Posted by: jeannineatkins | May 11, 2016

Mulberry Leaves and Apple Blossoms

Somewhere or other I’ve seen tallied accounts of all the sights, sounds, and smells an average person might encounter in one day. And our job as humans is to sort them through the enormity, decide what matters, or contend with what seems to mark us whether we wish it would or not. Today I’m working with a to-do list, but while driving I notice trees that make May New England’s the pinkest month. While waiting for an appointment, I take out my laptop. I’m revising, but with one eye on the little girl amusing herself with a straw and her starting-to-get-cranky younger brother, rocked by the mom who’s having a conversation. Ah, that girl is turning the straw into a sword.

Life gives us much to smile about in the moment, even when the general shape of a day or year seems tough. Writing also puts forests of imagery before us, and for a poem, we really have to de-clutter and hone, looking for what will stay in front. Just as a morning is more than our agendas, but what catches us as we proceed, writing a poem means our attention shifts from our first mission to stray words.

I recently spoke to someone about writing poems about real people for Finding Wonders. Sure, I began with biography, but research extended to nature and science books, travel guides, history tomes and more. I write poems because it pushes past biography the way the living are not our work or even our home lives, but what we see and hear, where and when we live. Much of my work begins after I have notes on what made someone famous. I look for what houses looked liked, what people wore or ate. Reading other people’s poetry is part of the process, too, keeping my eyes sharp, my ears open. I accumulate a lot before I sift. Some of what I find may add detail that makes someone seem more alive. Some may shift to metaphor, even ones that shape poems or the book.


Chrysalis: Maria Sibylla Merian and the Secrets of Metamorphosis, Kim Todd’s wonderful biography of the artist and scientist gave me necessary information, including a note that Maria’s uncle worked in a silk mill. Most is lost about Maria’s childhood as the daughter of an artist in 1700’s Germany, but I had to think that this curious girl would visit her uncle at work, and see moths and chrysalises that were unspun to collect their silk, perhaps starting Maria thinking about metamorphosis which she’d later record in paintings that would help change science. I found some brief accounts of silk mills from her time and place, and more extensive nineteenth century manuals written by mill owners in my Massachusetts neighborhood, which established the process wasn’t so different.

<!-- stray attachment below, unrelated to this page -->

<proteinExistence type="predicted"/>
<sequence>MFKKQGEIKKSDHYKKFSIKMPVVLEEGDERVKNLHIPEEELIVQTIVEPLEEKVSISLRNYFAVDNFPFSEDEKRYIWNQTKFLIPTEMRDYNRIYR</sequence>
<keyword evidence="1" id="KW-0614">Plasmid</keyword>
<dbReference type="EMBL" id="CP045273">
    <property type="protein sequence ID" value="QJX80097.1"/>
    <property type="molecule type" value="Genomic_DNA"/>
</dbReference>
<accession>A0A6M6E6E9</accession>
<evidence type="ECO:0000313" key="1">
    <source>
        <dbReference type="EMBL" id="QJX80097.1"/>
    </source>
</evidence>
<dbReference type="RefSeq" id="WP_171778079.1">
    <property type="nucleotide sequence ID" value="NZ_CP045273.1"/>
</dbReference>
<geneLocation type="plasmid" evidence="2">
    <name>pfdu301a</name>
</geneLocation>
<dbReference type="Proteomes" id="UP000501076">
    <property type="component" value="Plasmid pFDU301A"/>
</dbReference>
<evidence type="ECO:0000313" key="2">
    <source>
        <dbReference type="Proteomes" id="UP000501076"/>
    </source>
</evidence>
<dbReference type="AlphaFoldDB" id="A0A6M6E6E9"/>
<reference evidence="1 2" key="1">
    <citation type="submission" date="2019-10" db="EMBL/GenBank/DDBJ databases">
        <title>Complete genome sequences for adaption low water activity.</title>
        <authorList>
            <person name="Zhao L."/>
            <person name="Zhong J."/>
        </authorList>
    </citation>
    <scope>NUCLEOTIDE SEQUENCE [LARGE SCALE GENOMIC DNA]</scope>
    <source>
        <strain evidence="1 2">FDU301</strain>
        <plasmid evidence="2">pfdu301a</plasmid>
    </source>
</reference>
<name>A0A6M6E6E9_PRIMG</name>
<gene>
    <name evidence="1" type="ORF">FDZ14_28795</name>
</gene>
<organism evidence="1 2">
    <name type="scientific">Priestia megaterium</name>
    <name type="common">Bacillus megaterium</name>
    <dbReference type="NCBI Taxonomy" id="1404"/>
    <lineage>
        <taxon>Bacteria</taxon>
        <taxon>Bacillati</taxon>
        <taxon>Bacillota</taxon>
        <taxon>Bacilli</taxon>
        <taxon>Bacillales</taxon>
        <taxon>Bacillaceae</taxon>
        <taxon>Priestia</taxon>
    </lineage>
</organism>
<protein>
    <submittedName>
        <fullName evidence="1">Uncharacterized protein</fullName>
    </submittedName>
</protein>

Maybe Maria would take her uncle strudel wrapped in linen – what else was eaten for breakfast? Was her hair braided, too? I learned that barefooted children gathered mulberry leaves for the silkworms to eat. I left the crumbly-covered volumes for nature books to look for the shapes of mulberry leaves, the color of berries. This was a lot of reading for about half a poem. But even the many words I left out shape the poem.

Then it’s time to drop off the library books. And this is what I see.





  1. Great observations! and beautiful photos. As writers we need to observe – sometimes even before we search for/ research the words.

    • Yes, observation is at the heart, opening imagination. Good luck with your words, Liz!

  2. Looking forward to reading Finding Wonders, Jeannine! I love Maria Sibylle Merian’s work–it’s so intricately detailed, and Chrysalis is an excellent biography. I also really loved Margarita Engle’s picture book, Summer Birds, which first introduced me to her amazing work! Congrats!!

    • Thank you, and I’m so happy you loved Summer Birds and it led you to Chrysalis, which is one of my favorite biographies of all time. Not only a great woman at the center, but I loved the way Kim Todd included some of her own process and the attentive writing of both poet and scientist.

  3. Looking forward to your new book, Jeannine. And, now I feel the need to get Chrysalis, too, it sounds fascinating.

    • Thanks, Tara. Chrysalis is one of the exceptions to my general sense of many biographies for adults being padded. She takes on a fascinating person and gives a context of the science of an interesting era, with views changing, and her prose is elegant. Reading about hidden women takes you through some not always fascinating books in search of glimpses, but this was all pleasure.

  4. I so appreciate your revelation of your journey to filling out a character and finding a poem. Such a clear discussion of gathering then making.

    • Thanks, Sarah. I took a research break, but now have a stack of books on the porch table…. xo

  5. Oh Jeannine, such riches here! And I’m excited to read Finding Wonders. Thank you for sharing your observations and heart with us. much love, Lorraine ❤

    • Lorraine, thank you for your sweetness. Sending love back!

  6. Ah trees and all their wonder. I just took a drive into Long Beach (California) and the jacaranda trees are in the middle of purple eye-assault. I used to live there and when they bloom it is glorious!

    • Oh, jacaranda — even the name casts a spell! Enjoy!

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